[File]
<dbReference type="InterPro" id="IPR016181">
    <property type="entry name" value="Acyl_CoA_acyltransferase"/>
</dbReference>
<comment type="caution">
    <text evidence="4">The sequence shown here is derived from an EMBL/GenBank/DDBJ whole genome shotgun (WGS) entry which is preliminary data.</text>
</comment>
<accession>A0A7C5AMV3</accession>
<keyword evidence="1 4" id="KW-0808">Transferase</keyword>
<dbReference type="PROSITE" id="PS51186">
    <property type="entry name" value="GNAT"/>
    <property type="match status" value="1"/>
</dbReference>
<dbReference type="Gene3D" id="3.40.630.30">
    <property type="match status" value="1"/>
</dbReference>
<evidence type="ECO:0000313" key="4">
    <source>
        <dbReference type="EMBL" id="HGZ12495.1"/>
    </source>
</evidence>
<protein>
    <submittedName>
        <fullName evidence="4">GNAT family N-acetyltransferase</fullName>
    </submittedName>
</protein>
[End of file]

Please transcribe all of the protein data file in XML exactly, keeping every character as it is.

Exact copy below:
<dbReference type="InterPro" id="IPR016181">
    <property type="entry name" value="Acyl_CoA_acyltransferase"/>
</dbReference>
<comment type="caution">
    <text evidence="4">The sequence shown here is derived from an EMBL/GenBank/DDBJ whole genome shotgun (WGS) entry which is preliminary data.</text>
</comment>
<accession>A0A7C5AMV3</accession>
<keyword evidence="1 4" id="KW-0808">Transferase</keyword>
<dbReference type="PROSITE" id="PS51186">
    <property type="entry name" value="GNAT"/>
    <property type="match status" value="1"/>
</dbReference>
<dbReference type="Gene3D" id="3.40.630.30">
    <property type="match status" value="1"/>
</dbReference>
<evidence type="ECO:0000313" key="4">
    <source>
        <dbReference type="EMBL" id="HGZ12495.1"/>
    </source>
</evidence>
<protein>
    <submittedName>
        <fullName evidence="4">GNAT family N-acetyltransferase</fullName>
    </submittedName>
</protein>